Belfast Healthy Cities hosted a seminar to promote and examine the relatively new topic of Health Literacy. The event included contributions from a WHO expert, experienced health practitioners from across the UK and Ireland, and local health and wellbeing professionals.
WHO defines health literacy as ‘linked to literacy and entails people’s knowledge, motivation and competences to access, understand, appraise and apply health information in order to make judgments and take decisions in everyday life concerning health care, disease prevention and health promotion to maintain or improve quality of life during the life course’ (Health Literacy: The Solid Facts)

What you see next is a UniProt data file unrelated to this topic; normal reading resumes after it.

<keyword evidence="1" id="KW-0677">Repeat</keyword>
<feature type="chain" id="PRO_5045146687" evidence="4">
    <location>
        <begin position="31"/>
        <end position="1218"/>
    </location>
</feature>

Research shows that people with low health literacy make more mistakes with medication or treatment, are less able to follow treatment instructions and lack the skills needed to negotiate the healthcare system (WHO, 2013). This results in fewer people attending screening services, higher numbers attending A&E, increased hospitalisation and re-hospitalisation along with increased morbidity and premature death. Improved health literacy helps patients to understand medical instructions and information and to make more informed decisions, which will benefit their health.
The event was opened by the Chief Medical Officer for Northern Ireland, Michael McBride who highlighted the challenges and potential benefits of bringing about a higher level of health literacy locally.
Christine Hoy, Primary Care Development Manager, Health and Social Care Alliance Scotland
Fergus Dolan, Literacies Development Worker, National Adult Literacy Agency, Ireland
Judy Kurth, Safer and Healthy Communities, Public Health, City of Stoke onTrent.
Glen McCrum, Greater Village Regeneration Trust;
Erica Ison, WHO Expert Advisor